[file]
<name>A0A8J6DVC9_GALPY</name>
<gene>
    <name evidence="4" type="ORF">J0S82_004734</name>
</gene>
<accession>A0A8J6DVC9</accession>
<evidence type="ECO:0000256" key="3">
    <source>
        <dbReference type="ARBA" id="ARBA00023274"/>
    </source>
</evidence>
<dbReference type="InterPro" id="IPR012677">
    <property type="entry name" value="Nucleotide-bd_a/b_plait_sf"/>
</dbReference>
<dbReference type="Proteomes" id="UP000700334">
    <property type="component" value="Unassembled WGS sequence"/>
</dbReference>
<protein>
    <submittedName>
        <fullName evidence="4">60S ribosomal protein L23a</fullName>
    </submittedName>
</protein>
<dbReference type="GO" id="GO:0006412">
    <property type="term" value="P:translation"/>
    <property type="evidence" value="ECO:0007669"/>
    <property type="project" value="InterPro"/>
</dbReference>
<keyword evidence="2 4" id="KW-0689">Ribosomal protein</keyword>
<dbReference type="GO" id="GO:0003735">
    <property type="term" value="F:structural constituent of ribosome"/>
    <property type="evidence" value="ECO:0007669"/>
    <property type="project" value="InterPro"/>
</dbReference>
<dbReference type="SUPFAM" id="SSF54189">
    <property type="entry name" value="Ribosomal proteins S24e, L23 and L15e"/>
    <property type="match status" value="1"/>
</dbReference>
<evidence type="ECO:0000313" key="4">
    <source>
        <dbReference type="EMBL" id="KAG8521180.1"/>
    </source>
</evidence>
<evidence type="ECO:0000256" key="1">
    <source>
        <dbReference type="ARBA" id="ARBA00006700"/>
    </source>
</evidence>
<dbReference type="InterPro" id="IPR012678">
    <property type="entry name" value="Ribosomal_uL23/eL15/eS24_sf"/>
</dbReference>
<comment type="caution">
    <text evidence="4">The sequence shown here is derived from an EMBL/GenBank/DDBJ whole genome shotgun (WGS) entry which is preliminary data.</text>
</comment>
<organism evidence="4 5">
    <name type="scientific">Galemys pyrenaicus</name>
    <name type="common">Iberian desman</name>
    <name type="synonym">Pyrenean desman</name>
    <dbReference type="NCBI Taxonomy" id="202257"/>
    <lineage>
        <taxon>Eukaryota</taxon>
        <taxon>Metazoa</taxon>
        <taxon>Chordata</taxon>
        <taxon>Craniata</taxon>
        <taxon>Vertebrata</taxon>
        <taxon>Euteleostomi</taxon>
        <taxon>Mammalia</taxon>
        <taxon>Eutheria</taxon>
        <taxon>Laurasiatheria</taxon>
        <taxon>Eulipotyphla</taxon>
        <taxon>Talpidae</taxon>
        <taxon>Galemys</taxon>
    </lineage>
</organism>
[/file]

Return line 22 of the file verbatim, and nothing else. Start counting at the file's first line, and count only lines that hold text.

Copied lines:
<dbReference type="GO" id="GO:0006412">